Apache Spark Cluster Part 1: Run Standalone

Spark console

Running an Apache Spark Cluster on your local machine is natural, early step towards Apache Spark proficiency.  Let’s start understanding Spark cluster options by to running a cluster on a local machine.  Running a local cluster is called “standalone” mode.  This post will describe pitfalls to avoid and review how to run Spark Cluster locally, deploy to a local running Spark cluster, describe fundamental cluster concepts like Masters and Workers and finally set the stage for more advanced cluster options.

Let’s begin

1. Start Master from a command prompt *

./sbin/start-master.sh

You should see something like the following:

starting org.apache.spark.deploy.master.Master, logging to /Users/toddmcgrath/Development/spark-1.1.0-bin-hadoop2.4/sbin/../logs/spark-toddmcgrath-org.apache.spark.deploy.master.Master-1-todd-mcgraths-macbook-pro.local.out

Open this file to check things out.  You should be able to determine that http://localhost:8080 is now available for viewing:

Spark UI
Spark UI

 

The Spark Application Master is responsible for brokering resource requests by finding a suitable set of workers to run the Spark applications.

 

2. Start a Worker

todd-mcgraths-macbook-pro:spark-1.1.0-bin-hadoop2.4 toddmcgrath$ bin/spark-class org.apache.spark.deploy.worker.Worker spark://todd-mcgraths-macbook-pro.local:7077

 

Gotcha Warning: I tried shortcut to starting a Spark Worker by expecting some defaults.   I made my first screencast here: http://youtu.be/pUB620wcqm0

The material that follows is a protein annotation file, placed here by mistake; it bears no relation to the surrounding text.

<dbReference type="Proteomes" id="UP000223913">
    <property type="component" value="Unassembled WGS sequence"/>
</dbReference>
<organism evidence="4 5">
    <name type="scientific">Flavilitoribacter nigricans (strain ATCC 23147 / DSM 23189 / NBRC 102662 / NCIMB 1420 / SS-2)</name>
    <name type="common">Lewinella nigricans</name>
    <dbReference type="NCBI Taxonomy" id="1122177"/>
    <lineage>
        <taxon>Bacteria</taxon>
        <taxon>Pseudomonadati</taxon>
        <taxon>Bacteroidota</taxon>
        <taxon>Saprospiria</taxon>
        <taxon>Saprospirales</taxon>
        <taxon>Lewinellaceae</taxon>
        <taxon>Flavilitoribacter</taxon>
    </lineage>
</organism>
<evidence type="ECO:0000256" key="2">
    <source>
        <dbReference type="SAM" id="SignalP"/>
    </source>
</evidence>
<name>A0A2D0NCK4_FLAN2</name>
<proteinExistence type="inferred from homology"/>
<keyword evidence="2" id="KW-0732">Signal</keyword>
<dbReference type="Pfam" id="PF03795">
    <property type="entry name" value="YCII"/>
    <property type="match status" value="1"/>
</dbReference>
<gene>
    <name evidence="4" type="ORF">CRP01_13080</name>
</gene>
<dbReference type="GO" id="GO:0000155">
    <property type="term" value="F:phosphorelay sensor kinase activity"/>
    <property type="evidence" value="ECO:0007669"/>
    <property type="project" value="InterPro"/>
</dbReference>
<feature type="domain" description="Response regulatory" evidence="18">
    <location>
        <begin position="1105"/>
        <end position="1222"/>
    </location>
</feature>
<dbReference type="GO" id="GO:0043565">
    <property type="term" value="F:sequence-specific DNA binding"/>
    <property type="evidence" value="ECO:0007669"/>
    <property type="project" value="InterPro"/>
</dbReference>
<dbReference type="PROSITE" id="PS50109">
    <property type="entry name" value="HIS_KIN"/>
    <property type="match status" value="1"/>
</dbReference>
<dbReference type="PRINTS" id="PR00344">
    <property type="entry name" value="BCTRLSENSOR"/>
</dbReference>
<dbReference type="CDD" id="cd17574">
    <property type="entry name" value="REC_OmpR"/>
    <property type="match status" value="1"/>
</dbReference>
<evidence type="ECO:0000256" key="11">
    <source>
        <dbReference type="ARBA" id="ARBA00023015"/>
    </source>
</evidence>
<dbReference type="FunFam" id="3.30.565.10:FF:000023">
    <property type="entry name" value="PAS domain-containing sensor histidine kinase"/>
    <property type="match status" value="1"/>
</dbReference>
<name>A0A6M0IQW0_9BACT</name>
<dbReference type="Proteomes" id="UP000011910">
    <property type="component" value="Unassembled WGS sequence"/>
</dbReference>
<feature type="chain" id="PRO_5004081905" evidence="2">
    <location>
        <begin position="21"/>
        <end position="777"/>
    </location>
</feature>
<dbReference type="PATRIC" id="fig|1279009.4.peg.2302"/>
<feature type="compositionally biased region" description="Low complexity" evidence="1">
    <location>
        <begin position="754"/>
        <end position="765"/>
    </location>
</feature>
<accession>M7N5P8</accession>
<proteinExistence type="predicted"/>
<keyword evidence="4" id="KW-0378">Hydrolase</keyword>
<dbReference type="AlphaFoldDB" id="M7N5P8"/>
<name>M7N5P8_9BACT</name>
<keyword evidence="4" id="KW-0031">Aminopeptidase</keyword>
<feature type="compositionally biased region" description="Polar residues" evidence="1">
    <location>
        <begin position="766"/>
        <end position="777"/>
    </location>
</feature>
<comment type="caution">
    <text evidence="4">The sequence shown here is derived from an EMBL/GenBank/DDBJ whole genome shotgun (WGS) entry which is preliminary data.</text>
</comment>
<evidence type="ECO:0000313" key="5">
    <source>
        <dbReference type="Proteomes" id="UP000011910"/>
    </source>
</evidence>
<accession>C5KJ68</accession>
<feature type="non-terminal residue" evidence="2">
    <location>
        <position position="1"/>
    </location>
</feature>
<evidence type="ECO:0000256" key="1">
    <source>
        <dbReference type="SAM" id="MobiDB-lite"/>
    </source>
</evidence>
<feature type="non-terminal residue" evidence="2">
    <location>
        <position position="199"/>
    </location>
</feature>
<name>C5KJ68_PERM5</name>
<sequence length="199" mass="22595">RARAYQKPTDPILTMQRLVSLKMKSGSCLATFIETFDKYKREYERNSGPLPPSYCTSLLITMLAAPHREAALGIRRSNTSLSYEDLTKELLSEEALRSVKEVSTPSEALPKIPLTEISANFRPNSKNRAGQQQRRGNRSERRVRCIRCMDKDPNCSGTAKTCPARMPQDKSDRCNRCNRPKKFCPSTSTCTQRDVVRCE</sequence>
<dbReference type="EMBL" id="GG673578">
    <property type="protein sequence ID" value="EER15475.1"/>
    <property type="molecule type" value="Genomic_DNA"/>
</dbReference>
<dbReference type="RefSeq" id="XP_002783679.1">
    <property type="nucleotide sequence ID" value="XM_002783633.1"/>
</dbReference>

Three fails:

1. bin/spark-class org.apache.spark.deploy.worker.Worker

2.bin/spark-class org.apache.spark.deploy.worker.Worker spark://localhost:7077

3. bin/spark-class org.apache.spark.deploy.worker.Worker spark://127.0.0.1:7077

Finally, I tried using the URL from console:

toddmcgrath$ bin/spark-class org.apache.spark.deploy.worker.Worker spark://todd-mcgraths-macbook-pro.local:7077

———

Verify the Worker by viewing http://localhost:8080.  You should see the worker:

spark-worker-running

 

Spark Workers are responsible for processing requests sent from the Spark Master.

 

3.  Connect REPL to Spark Cluster (KISS Principle)

todd-mcgraths-macbook-pro:spark-1.1.0-bin-hadoop2.4 toddmcgrath$ ./bin/spark-shell --master spark://todd-mcgraths-macbook-pro.local:7077

If all goes well, you should see something similar to the following:

Spark assembly has been built with Hive, including Datanucleus jars on classpath
Welcome to
      ____              __
     / __/__  ___ _____/ /__
    _\ \/ _ \/ _ `/ __/  '_/
   /___/ .__/\_,_/_/ /_/\_\   version 1.1.0
      /_/

Using Scala version 2.10.4 (Java HotSpot(TM) 64-Bit Server VM, Java 1.6.0_65)
Type in expressions to have them evaluated.
Type :help for more information.
14/12/06 12:44:32 WARN Utils: Service 'SparkUI' could not bind on port 4040. Attempting port 4041.
2014-12-06 12:44:33.306 java[22811:1607] Unable to load realm info from SCDynamicStore
14/12/06 12:44:33 WARN NativeCodeLoader: Unable to load native-hadoop library for your platform... using builtin-java classes where applicable
Spark context available as sc.

 

And there you are.  Ready to proceed.  For more detailed analysis of standalone configuration options and scripts, see https://spark.apache.org/docs/latest/spark-standalone.html#cluster-launch-scripts

This example of running a spark cluster locally is to ensure we’re ready to take on more difficult concepts such as using cluster managers such as YARN and Mesos.  Also, we’ll cover configuring a Spark cluster at Amazon.

Also, before we move on to more advance Spark cluster setups, we’ll cover deploying and running a driver program to a Spark cluster.

 

 

* This post will use a Mac, so translate to your OS accordingly.

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